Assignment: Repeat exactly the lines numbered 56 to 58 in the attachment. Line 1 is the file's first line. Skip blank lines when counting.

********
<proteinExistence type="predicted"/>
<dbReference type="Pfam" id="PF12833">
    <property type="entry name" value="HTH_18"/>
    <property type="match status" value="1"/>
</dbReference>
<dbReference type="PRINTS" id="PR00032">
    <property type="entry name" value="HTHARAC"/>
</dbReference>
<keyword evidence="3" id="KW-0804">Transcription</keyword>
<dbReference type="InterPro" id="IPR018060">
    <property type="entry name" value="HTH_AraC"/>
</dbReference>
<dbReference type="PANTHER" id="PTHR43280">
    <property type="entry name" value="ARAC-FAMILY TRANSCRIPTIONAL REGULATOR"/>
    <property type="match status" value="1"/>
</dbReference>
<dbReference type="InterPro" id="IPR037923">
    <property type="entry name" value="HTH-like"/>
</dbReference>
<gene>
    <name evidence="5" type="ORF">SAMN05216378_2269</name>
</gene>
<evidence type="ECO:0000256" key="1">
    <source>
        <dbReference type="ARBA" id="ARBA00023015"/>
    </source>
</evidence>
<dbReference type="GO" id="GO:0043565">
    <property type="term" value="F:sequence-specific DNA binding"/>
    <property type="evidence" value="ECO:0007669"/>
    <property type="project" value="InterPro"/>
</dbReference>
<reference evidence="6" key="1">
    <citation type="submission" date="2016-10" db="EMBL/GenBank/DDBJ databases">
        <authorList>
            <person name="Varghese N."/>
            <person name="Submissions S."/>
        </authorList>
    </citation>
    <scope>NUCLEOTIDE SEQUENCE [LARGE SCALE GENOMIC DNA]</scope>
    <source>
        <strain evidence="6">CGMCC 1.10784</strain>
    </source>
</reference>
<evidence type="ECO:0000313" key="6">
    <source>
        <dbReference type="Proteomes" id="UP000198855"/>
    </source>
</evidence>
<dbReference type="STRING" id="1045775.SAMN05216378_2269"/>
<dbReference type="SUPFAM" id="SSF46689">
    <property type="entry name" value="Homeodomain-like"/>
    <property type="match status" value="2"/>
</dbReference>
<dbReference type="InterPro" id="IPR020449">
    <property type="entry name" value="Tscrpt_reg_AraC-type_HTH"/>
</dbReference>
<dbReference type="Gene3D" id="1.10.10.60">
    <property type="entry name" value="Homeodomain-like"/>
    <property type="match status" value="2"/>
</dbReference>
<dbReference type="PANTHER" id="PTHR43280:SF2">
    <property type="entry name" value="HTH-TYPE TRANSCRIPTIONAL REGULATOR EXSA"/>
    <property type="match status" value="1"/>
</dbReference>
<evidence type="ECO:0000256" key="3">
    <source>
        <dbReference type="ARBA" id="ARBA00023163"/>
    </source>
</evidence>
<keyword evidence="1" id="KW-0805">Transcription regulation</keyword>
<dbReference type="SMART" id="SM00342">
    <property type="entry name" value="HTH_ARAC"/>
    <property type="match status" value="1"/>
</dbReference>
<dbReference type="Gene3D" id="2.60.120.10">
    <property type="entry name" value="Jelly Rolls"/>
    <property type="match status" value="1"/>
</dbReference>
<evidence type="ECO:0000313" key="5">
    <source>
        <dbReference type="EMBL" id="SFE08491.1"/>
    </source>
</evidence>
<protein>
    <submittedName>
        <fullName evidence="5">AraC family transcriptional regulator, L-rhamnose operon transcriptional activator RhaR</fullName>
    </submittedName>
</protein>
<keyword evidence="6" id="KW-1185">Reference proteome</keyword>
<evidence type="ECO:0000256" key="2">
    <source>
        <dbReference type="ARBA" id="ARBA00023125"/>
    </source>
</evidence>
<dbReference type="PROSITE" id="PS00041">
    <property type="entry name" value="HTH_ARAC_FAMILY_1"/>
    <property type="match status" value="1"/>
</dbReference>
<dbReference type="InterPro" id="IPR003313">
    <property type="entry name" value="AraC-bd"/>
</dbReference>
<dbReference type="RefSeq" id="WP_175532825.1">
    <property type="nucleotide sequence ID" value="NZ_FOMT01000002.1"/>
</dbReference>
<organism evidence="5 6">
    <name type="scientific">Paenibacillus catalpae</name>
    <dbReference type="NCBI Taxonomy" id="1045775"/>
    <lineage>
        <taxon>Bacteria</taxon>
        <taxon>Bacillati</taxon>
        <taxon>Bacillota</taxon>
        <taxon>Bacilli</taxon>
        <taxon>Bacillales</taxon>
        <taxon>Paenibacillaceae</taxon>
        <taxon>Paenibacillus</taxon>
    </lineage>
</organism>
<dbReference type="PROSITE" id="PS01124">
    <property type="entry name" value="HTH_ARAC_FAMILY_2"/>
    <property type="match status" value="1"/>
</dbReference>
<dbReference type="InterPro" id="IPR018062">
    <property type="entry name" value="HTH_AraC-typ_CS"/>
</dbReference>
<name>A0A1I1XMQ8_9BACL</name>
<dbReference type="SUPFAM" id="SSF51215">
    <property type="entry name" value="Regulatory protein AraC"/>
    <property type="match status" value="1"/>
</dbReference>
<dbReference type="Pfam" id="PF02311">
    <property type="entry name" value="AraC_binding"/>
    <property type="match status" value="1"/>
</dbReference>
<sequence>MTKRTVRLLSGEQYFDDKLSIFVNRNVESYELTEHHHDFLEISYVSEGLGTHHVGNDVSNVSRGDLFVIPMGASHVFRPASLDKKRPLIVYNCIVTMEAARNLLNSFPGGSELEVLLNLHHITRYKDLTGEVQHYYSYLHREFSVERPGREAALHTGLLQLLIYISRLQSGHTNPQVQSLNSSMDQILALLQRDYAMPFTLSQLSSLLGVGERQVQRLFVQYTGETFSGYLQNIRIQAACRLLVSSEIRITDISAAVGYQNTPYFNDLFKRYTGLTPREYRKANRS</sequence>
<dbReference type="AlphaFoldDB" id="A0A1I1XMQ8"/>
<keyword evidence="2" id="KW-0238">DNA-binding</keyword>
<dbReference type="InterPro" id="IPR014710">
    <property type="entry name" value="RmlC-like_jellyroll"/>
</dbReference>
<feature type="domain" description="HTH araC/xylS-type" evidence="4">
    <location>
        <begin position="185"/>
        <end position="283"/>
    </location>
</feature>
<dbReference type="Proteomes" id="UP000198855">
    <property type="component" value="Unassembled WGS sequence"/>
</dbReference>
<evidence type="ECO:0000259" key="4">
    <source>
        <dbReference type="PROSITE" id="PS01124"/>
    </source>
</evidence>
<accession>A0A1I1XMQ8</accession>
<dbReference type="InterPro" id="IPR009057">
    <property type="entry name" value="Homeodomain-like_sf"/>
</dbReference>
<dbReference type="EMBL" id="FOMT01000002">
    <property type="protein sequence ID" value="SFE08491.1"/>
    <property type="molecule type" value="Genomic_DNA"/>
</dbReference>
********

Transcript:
    <property type="entry name" value="Tscrpt_reg_AraC-type_HTH"/>
</dbReference>
<dbReference type="Gene3D" id="1.10.10.60">